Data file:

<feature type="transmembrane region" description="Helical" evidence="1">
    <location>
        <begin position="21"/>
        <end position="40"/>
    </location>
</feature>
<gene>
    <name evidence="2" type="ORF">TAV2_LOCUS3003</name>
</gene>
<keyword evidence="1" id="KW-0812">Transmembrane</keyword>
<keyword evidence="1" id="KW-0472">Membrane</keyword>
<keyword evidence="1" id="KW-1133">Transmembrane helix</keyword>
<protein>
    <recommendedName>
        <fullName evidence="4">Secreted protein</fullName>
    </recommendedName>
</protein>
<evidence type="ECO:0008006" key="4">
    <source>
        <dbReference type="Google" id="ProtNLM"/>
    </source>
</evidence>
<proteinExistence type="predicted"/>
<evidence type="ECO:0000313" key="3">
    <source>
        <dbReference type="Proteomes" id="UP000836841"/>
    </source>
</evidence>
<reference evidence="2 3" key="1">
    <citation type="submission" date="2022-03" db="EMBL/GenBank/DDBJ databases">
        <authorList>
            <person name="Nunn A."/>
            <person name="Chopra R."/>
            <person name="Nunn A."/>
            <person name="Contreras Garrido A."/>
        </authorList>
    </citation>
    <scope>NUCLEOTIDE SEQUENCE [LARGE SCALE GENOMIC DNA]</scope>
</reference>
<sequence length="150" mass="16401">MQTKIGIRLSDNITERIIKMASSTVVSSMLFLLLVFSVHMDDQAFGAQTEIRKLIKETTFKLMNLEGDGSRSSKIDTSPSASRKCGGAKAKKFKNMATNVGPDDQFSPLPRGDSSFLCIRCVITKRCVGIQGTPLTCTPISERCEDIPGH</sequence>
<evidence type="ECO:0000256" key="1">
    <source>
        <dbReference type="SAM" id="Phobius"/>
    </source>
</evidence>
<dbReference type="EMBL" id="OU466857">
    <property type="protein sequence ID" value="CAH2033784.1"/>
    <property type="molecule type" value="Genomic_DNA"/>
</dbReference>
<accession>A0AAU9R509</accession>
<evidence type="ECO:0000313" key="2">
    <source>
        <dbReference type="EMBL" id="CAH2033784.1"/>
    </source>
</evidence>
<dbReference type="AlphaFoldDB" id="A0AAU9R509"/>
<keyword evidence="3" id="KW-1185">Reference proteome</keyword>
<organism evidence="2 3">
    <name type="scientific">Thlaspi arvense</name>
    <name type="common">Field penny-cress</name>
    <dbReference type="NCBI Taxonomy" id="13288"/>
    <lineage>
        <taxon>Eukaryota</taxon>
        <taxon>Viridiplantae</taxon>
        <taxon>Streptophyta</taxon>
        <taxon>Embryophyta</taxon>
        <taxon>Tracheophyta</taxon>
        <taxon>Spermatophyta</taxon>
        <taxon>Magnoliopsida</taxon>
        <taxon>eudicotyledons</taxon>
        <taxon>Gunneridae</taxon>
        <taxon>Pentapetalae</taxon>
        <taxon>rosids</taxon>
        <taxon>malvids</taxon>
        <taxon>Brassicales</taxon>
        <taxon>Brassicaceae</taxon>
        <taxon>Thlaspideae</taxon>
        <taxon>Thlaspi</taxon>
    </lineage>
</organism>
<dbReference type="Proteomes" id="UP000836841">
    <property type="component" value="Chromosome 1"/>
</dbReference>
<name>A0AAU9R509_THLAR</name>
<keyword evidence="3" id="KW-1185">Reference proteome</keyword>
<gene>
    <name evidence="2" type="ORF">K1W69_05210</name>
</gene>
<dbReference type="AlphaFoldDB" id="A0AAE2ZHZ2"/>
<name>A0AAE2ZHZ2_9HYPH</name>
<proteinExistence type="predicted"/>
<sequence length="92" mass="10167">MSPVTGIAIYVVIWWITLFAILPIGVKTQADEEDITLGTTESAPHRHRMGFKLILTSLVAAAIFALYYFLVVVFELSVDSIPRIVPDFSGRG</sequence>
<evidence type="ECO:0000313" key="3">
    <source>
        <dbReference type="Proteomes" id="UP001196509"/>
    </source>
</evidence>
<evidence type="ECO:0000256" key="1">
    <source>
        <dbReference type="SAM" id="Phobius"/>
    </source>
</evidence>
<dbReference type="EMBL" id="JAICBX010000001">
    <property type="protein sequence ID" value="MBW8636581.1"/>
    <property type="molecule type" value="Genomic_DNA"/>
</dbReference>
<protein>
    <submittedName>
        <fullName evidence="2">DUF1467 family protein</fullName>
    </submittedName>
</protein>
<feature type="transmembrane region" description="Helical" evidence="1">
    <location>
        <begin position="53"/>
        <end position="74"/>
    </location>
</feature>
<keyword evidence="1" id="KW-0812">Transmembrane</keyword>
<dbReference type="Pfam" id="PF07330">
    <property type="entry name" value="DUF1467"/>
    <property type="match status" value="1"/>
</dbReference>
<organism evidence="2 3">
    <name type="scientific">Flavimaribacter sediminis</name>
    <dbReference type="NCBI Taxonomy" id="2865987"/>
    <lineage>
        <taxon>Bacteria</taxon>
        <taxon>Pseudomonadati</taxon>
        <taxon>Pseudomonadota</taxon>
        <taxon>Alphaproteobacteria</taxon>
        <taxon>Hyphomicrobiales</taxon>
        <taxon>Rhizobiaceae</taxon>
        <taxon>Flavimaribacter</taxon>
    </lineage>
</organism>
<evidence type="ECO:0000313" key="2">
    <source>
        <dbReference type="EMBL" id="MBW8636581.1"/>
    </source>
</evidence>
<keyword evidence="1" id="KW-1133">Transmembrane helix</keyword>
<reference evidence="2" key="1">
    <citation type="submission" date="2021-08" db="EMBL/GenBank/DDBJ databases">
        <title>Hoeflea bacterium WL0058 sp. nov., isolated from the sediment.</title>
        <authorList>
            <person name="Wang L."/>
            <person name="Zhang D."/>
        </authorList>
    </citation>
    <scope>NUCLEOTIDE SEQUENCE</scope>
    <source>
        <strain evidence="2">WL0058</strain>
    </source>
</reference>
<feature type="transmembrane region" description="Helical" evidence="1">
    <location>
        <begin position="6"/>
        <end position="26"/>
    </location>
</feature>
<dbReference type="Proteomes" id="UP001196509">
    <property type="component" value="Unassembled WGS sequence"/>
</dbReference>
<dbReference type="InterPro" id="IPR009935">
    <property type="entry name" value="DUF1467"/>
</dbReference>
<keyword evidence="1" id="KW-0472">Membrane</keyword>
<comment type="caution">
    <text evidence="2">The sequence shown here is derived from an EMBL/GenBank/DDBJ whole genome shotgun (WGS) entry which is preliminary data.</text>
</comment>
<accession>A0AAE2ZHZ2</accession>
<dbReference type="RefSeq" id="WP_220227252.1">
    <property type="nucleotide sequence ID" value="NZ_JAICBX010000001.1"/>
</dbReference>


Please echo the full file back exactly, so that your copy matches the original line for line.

<feature type="transmembrane region" description="Helical" evidence="1">
    <location>
        <begin position="21"/>
        <end position="40"/>
    </location>
</feature>
<gene>
    <name evidence="2" type="ORF">TAV2_LOCUS3003</name>
</gene>
<keyword evidence="1" id="KW-0812">Transmembrane</keyword>
<keyword evidence="1" id="KW-0472">Membrane</keyword>
<keyword evidence="1" id="KW-1133">Transmembrane helix</keyword>
<protein>
    <recommendedName>
        <fullName evidence="4">Secreted protein</fullName>
    </recommendedName>
</protein>
<evidence type="ECO:0008006" key="4">
    <source>
        <dbReference type="Google" id="ProtNLM"/>
    </source>
</evidence>
<proteinExistence type="predicted"/>
<evidence type="ECO:0000313" key="3">
    <source>
        <dbReference type="Proteomes" id="UP000836841"/>
    </source>
</evidence>
<reference evidence="2 3" key="1">
    <citation type="submission" date="2022-03" db="EMBL/GenBank/DDBJ databases">
        <authorList>
            <person name="Nunn A."/>
            <person name="Chopra R."/>
            <person name="Nunn A."/>
            <person name="Contreras Garrido A."/>
        </authorList>
    </citation>
    <scope>NUCLEOTIDE SEQUENCE [LARGE SCALE GENOMIC DNA]</scope>
</reference>
<sequence length="150" mass="16401">MQTKIGIRLSDNITERIIKMASSTVVSSMLFLLLVFSVHMDDQAFGAQTEIRKLIKETTFKLMNLEGDGSRSSKIDTSPSASRKCGGAKAKKFKNMATNVGPDDQFSPLPRGDSSFLCIRCVITKRCVGIQGTPLTCTPISERCEDIPGH</sequence>
<evidence type="ECO:0000256" key="1">
    <source>
        <dbReference type="SAM" id="Phobius"/>
    </source>
</evidence>
<dbReference type="EMBL" id="OU466857">
    <property type="protein sequence ID" value="CAH2033784.1"/>
    <property type="molecule type" value="Genomic_DNA"/>
</dbReference>
<accession>A0AAU9R509</accession>
<evidence type="ECO:0000313" key="2">
    <source>
        <dbReference type="EMBL" id="CAH2033784.1"/>
    </source>
</evidence>
<dbReference type="AlphaFoldDB" id="A0AAU9R509"/>
<keyword evidence="3" id="KW-1185">Reference proteome</keyword>
<organism evidence="2 3">
    <name type="scientific">Thlaspi arvense</name>
    <name type="common">Field penny-cress</name>
    <dbReference type="NCBI Taxonomy" id="13288"/>
    <lineage>
        <taxon>Eukaryota</taxon>
        <taxon>Viridiplantae</taxon>
        <taxon>Streptophyta</taxon>
        <taxon>Embryophyta</taxon>
        <taxon>Tracheophyta</taxon>
        <taxon>Spermatophyta</taxon>
        <taxon>Magnoliopsida</taxon>
        <taxon>eudicotyledons</taxon>
        <taxon>Gunneridae</taxon>
        <taxon>Pentapetalae</taxon>
        <taxon>rosids</taxon>
        <taxon>malvids</taxon>
        <taxon>Brassicales</taxon>
        <taxon>Brassicaceae</taxon>
        <taxon>Thlaspideae</taxon>
        <taxon>Thlaspi</taxon>
    </lineage>
</organism>
<dbReference type="Proteomes" id="UP000836841">
    <property type="component" value="Chromosome 1"/>
</dbReference>
<name>A0AAU9R509_THLAR</name>
<keyword evidence="3" id="KW-1185">Reference proteome</keyword>
<gene>
    <name evidence="2" type="ORF">K1W69_05210</name>
</gene>
<dbReference type="AlphaFoldDB" id="A0AAE2ZHZ2"/>
<name>A0AAE2ZHZ2_9HYPH</name>
<proteinExistence type="predicted"/>
<sequence length="92" mass="10167">MSPVTGIAIYVVIWWITLFAILPIGVKTQADEEDITLGTTESAPHRHRMGFKLILTSLVAAAIFALYYFLVVVFELSVDSIPRIVPDFSGRG</sequence>
<evidence type="ECO:0000313" key="3">
    <source>
        <dbReference type="Proteomes" id="UP001196509"/>
    </source>
</evidence>
<evidence type="ECO:0000256" key="1">
    <source>
        <dbReference type="SAM" id="Phobius"/>
    </source>
</evidence>
<dbReference type="EMBL" id="JAICBX010000001">
    <property type="protein sequence ID" value="MBW8636581.1"/>
    <property type="molecule type" value="Genomic_DNA"/>
</dbReference>
<protein>
    <submittedName>
        <fullName evidence="2">DUF1467 family protein</fullName>
    </submittedName>
</protein>
<feature type="transmembrane region" description="Helical" evidence="1">
    <location>
        <begin position="53"/>
        <end position="74"/>
    </location>
</feature>
<keyword evidence="1" id="KW-0812">Transmembrane</keyword>
<dbReference type="Pfam" id="PF07330">
    <property type="entry name" value="DUF1467"/>
    <property type="match status" value="1"/>
</dbReference>
<organism evidence="2 3">
    <name type="scientific">Flavimaribacter sediminis</name>
    <dbReference type="NCBI Taxonomy" id="2865987"/>
    <lineage>
        <taxon>Bacteria</taxon>
        <taxon>Pseudomonadati</taxon>
        <taxon>Pseudomonadota</taxon>
        <taxon>Alphaproteobacteria</taxon>
        <taxon>Hyphomicrobiales</taxon>
        <taxon>Rhizobiaceae</taxon>
        <taxon>Flavimaribacter</taxon>
    </lineage>
</organism>
<evidence type="ECO:0000313" key="2">
    <source>
        <dbReference type="EMBL" id="MBW8636581.1"/>
    </source>
</evidence>
<keyword evidence="1" id="KW-1133">Transmembrane helix</keyword>
<reference evidence="2" key="1">
    <citation type="submission" date="2021-08" db="EMBL/GenBank/DDBJ databases">
        <title>Hoeflea bacterium WL0058 sp. nov., isolated from the sediment.</title>
        <authorList>
            <person name="Wang L."/>
            <person name="Zhang D."/>
        </authorList>
    </citation>
    <scope>NUCLEOTIDE SEQUENCE</scope>
    <source>
        <strain evidence="2">WL0058</strain>
    </source>
</reference>
<feature type="transmembrane region" description="Helical" evidence="1">
    <location>
        <begin position="6"/>
        <end position="26"/>
    </location>
</feature>
<dbReference type="Proteomes" id="UP001196509">
    <property type="component" value="Unassembled WGS sequence"/>
</dbReference>
<dbReference type="InterPro" id="IPR009935">
    <property type="entry name" value="DUF1467"/>
</dbReference>
<keyword evidence="1" id="KW-0472">Membrane</keyword>
<comment type="caution">
    <text evidence="2">The sequence shown here is derived from an EMBL/GenBank/DDBJ whole genome shotgun (WGS) entry which is preliminary data.</text>
</comment>
<accession>A0AAE2ZHZ2</accession>
<dbReference type="RefSeq" id="WP_220227252.1">
    <property type="nucleotide sequence ID" value="NZ_JAICBX010000001.1"/>
</dbReference>